Thursday, March 4, 2010

sakura mochi

What better way to welcome the spring cherry blossom-viewing season than with cherry blossom-scented wagashi and a cup of fragrant, newly-harvested green tea (shin-cha)? Sakura-mochi is one of my absolute favorite wagashi of all time, and I was thrilled to discover it can be easily made at home. There are two main regional variations for sakura-mochi. My preferred version uses doumyouji-ko (道明寺子粉), granules made from mochi rice that has been soaked in water, steamed, dried, and then coarsely ground. If doumyoujiko is not available at a market near you, it can be ordered online, or you may be able to persuade a wagashi shop to sell you some from their stock.


Ingredients for 8 confections:
Koshi-an (smooth red bean an).....160 grams/6.5 oz
Doumyouji-ko (mochi granules).....100 grams/3.5 oz
sugar.....1 Tablespoon, or more to taste.
very hot water.....150 cc/5 oz
red/pink food coloring, the barest pinch
cherry leaves preserved in salt.....8
cherry blossoms preserved in salt....8 (optional)



1. Soak cherry leaves in cold water for 15 ~30 minutes to remove excess salt. Pat dry.

2. Divide the koshi-an into 8 equal lumps, and roll each into a ball. Set aside.

3. Put doumyouji-ko, sugar, and very hot water in a microwave-safe bowl. Stir it around, and add just a pinch of red food coloring so that the mixture turns a pale pink. Let this sit for 10 minutes.

4. Microwave the bowl with its contents for 2 minutes, uncovered. (My microwave oven only does 500 W, and is a bit on the weak side, so I nuked it 1/2 minute longer). Let this sit for 15 minutes.

5. Use a wooden spatula to stir the contents of the bowl, to bring out the stickiness of the mochi.

6. Moisten your hands and separate the mochi mixture into 8 equal lumps. (I moisten my hands from a bowl of slightly salty water. This adds just a hint of salt to the mochi to supplement whatever salt remains in the cherry leaves, and helps bring out the sweetness of the confection.) Gently flatten each lump into a circular patty.

7. Place a ball of an in the center of one of the mochi patties and gently stretch the patty so that it envelopes the an ball. Do this to all the mochi and an.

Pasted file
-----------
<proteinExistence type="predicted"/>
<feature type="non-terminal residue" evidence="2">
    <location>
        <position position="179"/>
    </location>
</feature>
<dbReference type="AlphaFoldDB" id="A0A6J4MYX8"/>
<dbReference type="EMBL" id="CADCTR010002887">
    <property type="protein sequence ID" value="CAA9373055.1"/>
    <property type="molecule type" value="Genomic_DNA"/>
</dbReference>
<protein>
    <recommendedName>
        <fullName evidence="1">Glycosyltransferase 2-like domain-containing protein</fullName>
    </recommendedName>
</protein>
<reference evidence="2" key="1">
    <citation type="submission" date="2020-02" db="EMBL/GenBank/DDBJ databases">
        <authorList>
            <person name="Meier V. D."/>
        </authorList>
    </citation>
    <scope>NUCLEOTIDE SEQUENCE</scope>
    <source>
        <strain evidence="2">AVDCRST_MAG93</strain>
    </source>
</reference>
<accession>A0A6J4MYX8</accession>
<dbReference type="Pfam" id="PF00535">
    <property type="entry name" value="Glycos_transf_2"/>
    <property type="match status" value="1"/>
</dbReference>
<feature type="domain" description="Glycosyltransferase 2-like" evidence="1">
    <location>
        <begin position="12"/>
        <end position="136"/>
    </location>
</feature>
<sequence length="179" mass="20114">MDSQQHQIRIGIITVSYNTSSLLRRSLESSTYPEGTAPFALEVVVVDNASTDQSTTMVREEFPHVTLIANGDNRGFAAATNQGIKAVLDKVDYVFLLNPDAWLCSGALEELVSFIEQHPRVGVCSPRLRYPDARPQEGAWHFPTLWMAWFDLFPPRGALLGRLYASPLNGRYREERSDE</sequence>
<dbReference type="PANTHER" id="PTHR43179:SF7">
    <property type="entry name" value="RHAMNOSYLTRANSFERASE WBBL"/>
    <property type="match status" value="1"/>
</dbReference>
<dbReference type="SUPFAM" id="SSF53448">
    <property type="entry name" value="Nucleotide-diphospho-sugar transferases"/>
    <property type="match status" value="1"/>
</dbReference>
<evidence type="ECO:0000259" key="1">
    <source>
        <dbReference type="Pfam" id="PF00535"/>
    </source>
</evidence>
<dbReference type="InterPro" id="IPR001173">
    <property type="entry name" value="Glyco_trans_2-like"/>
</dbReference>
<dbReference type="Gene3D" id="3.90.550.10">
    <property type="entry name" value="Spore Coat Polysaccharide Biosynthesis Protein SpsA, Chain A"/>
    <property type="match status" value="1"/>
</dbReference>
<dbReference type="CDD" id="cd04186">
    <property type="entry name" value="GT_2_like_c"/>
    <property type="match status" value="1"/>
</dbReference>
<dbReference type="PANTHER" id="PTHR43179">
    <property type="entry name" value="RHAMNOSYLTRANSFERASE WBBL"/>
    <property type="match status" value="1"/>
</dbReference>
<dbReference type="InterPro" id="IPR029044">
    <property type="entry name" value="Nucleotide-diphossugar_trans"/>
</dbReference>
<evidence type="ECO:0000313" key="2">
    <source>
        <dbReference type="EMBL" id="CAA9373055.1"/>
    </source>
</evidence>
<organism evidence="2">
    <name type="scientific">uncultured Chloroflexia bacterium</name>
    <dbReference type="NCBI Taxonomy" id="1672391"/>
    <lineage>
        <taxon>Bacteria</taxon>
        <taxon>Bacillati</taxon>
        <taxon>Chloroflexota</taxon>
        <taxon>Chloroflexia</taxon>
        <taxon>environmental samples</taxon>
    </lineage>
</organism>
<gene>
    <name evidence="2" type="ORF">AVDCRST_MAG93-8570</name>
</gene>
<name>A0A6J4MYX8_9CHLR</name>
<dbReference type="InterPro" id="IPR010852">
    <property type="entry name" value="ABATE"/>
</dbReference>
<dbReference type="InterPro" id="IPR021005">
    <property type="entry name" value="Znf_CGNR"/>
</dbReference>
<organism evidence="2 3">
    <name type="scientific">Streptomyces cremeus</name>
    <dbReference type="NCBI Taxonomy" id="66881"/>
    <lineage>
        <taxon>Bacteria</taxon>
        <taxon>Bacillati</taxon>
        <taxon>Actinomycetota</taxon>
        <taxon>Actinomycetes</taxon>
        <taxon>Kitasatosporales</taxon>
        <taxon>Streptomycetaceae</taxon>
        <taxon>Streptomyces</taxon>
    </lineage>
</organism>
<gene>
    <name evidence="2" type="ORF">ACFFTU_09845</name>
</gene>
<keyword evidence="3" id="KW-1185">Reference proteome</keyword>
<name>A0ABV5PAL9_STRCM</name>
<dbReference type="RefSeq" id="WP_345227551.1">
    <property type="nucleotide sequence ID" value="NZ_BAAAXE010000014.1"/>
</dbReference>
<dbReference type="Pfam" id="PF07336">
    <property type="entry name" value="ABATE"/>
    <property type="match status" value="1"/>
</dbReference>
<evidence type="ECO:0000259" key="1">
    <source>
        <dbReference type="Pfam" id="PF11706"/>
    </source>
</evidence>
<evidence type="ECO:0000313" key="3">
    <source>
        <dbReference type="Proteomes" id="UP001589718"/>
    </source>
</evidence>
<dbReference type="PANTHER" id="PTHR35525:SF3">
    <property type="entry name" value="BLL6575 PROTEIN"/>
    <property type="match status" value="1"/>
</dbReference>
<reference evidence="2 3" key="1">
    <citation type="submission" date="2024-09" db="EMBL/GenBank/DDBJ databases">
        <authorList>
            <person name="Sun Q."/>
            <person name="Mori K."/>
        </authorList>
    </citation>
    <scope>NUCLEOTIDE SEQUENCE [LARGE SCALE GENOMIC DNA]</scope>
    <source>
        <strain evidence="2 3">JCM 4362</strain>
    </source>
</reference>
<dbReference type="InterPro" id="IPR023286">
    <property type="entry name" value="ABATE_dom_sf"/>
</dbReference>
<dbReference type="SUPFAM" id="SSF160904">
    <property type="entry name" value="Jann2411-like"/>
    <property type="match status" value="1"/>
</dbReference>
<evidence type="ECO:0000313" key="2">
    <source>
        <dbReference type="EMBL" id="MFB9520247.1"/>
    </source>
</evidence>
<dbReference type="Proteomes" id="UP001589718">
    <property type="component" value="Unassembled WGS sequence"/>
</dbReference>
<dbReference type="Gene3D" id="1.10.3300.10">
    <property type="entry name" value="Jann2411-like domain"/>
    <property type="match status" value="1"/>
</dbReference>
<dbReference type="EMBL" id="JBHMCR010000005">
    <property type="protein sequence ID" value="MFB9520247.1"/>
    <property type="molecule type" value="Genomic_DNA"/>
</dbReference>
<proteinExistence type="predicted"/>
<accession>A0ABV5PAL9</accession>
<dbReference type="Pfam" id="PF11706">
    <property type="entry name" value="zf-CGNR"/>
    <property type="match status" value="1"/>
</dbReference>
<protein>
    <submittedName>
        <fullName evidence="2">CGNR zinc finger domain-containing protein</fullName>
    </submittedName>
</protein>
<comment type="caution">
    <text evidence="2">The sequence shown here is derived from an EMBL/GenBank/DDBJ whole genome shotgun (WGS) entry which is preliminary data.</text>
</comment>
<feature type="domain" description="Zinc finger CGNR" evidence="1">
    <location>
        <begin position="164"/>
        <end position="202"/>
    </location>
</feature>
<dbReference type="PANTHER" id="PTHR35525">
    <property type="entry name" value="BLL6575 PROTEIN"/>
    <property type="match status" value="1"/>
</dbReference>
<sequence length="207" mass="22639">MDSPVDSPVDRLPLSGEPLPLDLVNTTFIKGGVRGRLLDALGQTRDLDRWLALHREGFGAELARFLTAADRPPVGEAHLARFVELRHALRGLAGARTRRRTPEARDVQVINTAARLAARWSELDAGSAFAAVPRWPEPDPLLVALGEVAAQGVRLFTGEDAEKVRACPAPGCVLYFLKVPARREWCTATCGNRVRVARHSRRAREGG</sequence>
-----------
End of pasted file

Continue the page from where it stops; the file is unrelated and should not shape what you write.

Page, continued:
8. Place one of the an-wrapped mochi balls on a cherry leaf, on the half nearest to the pointy end, and bring the rounded end of the leaf over the top of the ball. Do this to all of the balls and leaves. Press gently to flatten the balls just a bit, to insure that the leaves adhere.

9. Let the sakura-mochi settle for a while before serving. The fragrance of the leaves will transfer to the mochi. The leaf is edible, but you may want to pull away the tough center vein in the middle of the leaf if you decide to eat it along with the mochi. (This is what I do).

Traditionally the mochi is wrapped so that the smooth side of the leaf (the side where the veins don't show prominently) is visible. The veiny side had a brighter green, so I tried it both ways; some with the smooth side facing out, and some with the bumpy side facing out.






Variations: You can decorate some of the mochi balls with cherry blossoms (gently rinse the salt off the blossom and blot dry) instead of wrapping them in leaves. Or try stirring minced cherry leaves into the mochi mixture before you microwave it, for another flavorful, un-wrapped version of sakura mochi. Garnish tops with cherry blossoms. The blossom is edible.

The leaves are where the cherry blossom fragrance is strongest. The blossoms are mainly for show. Click to see my recipe for Sakura Cheesecake.



  1. Gorgeous sakura mochi! It is so beautiful to look at and I would love to take a bite! :D

  2. Simply wonderful. I wish I could have bite!

  3. I just realized that my etegami drawing (based on a store-bought confection) has the narrow, pointed end of the leaf hanging over the top, while my homemade sakura-mochi has the fat, rounded end of the leaf on top. I think the reason I do this is because, if I'm going to eat the leaf, it's easier to peel away the thick inedible center vein if it's at the top. It's not as picturesque, though, is it? Hmmm Maybe peeling off and throwing away the leaf is the best way to go, after all.

  4. Hi. I know your blog from google search for "Wagashi". The first time I knew about Wagashi is from the Japan drama "Asuka (Sweet Ambition)" of NHK. I watched it 8 years ago when it was air on Vietnam television. The beauty of wagashi in that drama has burned into my mind. I fall in love with Wagashi ^^.

    Unfortunately, I have not tried Wagashi yet, so I don't know how Wagashi would taste. I'm currently living in Orange County, California, US. Would you recommend me any places that I can buy wagashi?

    Thanks again for your wonderful blog.

  5. Hi Mimi. Thank you for visiting my blog. I will ask around and see what wagashi shops are available in your area. Maybe some of my blog readers have an idea. I'll get back to you. :D

  6. Beautiful and OISHII DESU NE! I haven't had sakura mochi in awhile! Just looking at your pics, I think I wanna make it again! It was fun!

  7. These look great! Sakura mochi is one of my favorite Japanese sweets. I love the contrast between the salty leaf and the sweet 'cake'.
    By the way, this is such a beautiful blog!

  8. Thank you @JNPS and @Cathy! Sakura mochi is a favorite of mine-- and I always wait impatiently for spring when the sakura-flavored sweets finally show up in the shops. Now I can make it myself any time of the year...but sticking to the seasons gives it special value, don't you think?